HR: For me, the biggest challenge was trying to remember that Jack is the master of being deadpan because almost every single human experience is boring to him, just because of the sheer repetition, and that he’s been in nearly every major war, he’s done time in major penitentiaries, and everything he does had an air of resignation – from violence to dining to conversation – basically every single aspect of the guy is treated with Novocaine and Botox – he’s not inert, he’s just not. I wanted that to play in conversation and in any physical action, especially violence.  That’s the preparation that I did, and it took a lot because you have to fight every human emotion that you have when you’re being attacked not to lunge and fight forcefully with an intense look on your face, and that was a great deal of my preparation.


DC: Tell us a bit about the filming – it looks like a lot of those scenes got pretty physical.

HR: Yeah – you’re absolutely right – we had a lot of fights on a lot of days, and there was one moment I remember in the film where I was not in the shot, and I had at least 2 hours alone in my trailer, which was incredible. Bottom line was when I was in it, I’m getting thrown around or I’m throwing someone else around, so what we did days before we started filming was I worked out with a stunt team – a male and female, and we all worked very hard on everything we were going to do, and then on different days we work with our actors in rehearsal because these will be some unorthodox fights, and they can’t understand that they can’t kill me, so my body language is going to be different. So we had to break in the other actors that how Jack fights will be a little different, and it will go against bare instincts – all of my opponents in the movie can’t understand what’s going on, and I simply stare at them, so they had to play that, and I had to play it too.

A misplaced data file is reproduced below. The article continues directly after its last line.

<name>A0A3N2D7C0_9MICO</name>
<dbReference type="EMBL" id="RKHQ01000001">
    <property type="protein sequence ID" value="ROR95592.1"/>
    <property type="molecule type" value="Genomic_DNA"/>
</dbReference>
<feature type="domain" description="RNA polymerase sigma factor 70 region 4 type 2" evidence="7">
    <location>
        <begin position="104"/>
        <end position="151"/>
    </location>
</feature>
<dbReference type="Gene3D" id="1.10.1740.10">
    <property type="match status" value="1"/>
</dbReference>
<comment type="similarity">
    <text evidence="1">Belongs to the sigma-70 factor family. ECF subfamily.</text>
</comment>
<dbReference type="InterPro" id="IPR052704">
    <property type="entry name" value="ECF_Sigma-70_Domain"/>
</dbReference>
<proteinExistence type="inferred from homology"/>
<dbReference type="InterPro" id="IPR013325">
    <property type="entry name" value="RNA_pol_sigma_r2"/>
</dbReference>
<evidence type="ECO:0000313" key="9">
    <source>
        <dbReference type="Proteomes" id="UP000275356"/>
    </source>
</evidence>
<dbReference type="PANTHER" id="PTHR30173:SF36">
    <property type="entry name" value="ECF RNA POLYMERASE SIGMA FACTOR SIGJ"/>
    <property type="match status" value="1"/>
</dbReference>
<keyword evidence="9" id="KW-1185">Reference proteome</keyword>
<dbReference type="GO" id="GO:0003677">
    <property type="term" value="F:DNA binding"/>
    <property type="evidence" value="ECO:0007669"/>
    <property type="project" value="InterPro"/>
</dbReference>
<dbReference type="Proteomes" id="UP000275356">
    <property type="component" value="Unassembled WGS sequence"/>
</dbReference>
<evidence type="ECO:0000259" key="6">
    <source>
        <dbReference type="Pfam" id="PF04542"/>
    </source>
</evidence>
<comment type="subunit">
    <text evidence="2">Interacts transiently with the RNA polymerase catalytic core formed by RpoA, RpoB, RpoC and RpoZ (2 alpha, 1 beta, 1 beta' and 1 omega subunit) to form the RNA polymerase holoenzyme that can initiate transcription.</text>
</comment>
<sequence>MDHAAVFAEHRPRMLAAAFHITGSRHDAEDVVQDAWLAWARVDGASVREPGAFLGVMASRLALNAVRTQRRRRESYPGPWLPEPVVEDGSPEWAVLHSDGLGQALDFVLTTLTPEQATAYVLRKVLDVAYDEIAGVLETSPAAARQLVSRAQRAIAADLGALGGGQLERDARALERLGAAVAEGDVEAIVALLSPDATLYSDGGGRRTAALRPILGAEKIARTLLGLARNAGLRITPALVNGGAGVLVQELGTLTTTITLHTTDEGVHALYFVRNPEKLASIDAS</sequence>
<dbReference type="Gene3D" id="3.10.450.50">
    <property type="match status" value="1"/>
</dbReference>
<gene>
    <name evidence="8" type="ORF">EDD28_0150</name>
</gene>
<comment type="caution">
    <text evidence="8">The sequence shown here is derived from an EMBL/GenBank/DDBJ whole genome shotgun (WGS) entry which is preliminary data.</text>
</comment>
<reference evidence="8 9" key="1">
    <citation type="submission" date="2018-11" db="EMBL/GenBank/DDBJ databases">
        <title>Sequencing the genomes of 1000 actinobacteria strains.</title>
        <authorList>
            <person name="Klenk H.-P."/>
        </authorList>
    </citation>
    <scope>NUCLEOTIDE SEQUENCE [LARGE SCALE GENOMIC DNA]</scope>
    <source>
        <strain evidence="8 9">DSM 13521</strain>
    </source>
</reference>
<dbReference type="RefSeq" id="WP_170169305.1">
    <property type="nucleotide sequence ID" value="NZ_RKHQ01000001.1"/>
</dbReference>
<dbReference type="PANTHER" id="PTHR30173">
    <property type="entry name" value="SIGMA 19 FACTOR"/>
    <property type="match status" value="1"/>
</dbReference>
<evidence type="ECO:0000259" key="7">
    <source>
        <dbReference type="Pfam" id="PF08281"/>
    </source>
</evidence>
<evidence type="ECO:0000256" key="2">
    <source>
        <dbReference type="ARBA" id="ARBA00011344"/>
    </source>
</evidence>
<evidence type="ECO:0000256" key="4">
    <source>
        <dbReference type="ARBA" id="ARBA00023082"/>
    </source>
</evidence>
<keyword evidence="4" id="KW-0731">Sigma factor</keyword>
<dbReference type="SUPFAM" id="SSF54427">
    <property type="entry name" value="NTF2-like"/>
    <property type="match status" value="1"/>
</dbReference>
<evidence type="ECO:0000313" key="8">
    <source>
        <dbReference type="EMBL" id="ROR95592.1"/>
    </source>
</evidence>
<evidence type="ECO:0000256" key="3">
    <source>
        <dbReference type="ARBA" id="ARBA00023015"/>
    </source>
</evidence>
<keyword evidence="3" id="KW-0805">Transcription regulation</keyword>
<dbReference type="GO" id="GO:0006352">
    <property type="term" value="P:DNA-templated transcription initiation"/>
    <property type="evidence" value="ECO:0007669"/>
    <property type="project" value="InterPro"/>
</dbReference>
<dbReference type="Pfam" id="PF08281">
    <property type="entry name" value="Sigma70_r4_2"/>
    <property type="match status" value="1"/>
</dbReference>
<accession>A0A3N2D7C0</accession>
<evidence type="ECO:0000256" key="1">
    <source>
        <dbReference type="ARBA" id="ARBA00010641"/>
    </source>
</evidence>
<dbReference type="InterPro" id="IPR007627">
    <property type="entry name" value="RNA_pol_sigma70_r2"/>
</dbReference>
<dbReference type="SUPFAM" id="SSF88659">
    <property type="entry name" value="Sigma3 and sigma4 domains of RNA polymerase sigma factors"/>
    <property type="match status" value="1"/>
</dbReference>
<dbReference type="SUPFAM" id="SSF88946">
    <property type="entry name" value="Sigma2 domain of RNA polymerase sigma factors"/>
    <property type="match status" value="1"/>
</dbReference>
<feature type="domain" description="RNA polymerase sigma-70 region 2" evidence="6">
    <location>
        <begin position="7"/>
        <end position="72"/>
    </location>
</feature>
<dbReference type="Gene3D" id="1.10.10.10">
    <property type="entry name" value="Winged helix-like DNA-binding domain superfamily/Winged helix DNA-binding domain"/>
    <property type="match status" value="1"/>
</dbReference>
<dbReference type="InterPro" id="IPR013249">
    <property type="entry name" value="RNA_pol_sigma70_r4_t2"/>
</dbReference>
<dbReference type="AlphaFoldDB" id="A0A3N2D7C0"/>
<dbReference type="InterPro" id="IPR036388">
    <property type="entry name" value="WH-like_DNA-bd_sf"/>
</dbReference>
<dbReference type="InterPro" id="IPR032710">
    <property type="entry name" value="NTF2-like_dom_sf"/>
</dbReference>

DC: You’ve acted, written, and produced… so, when will we all be able to see something that says “Directed by Henry Rollins”?

HR: Quite honestly, I’m not interested in directing – I’ve been around a lot of directors, and I just don’t understand how anyone directs, in that it’s a skill that is so amazing to me, I’m kind of in awe of the director. When I see a film, I rarely see it for the actor – I usually see it because of who’s directing because I just can’t understand how David Fincher makes a movie.  He’s just so damn good… They just think differently, and I don’t – however, I do have a screenplay, and that film is finished.  I could see writing more, but I don’t think you’d want me as a director, as I think I’d give you a very boring, pedantic film.

DC: Lastly, after the release of this film, what can we expect to see from you in the future?

HR: I’d like to do more work as Jack in any kind of He Never Died thing that would come next, and while nothing is in concrete, there is a great deal of ambition being put towards making this more than just a one-time thing, and if more was to come of that, are you kidding? I would run at it, full speed!  But for myself, I’ve got another film to shamelessly promote in Europe and go all around the world with next year, and I have a bunch of speaking dates all over starting in a week. I’m also working on a few different books, and some acting and voiceover stuff coming up in the next several weeks.




Sign up for The Harbinger a Dread Central Newsletter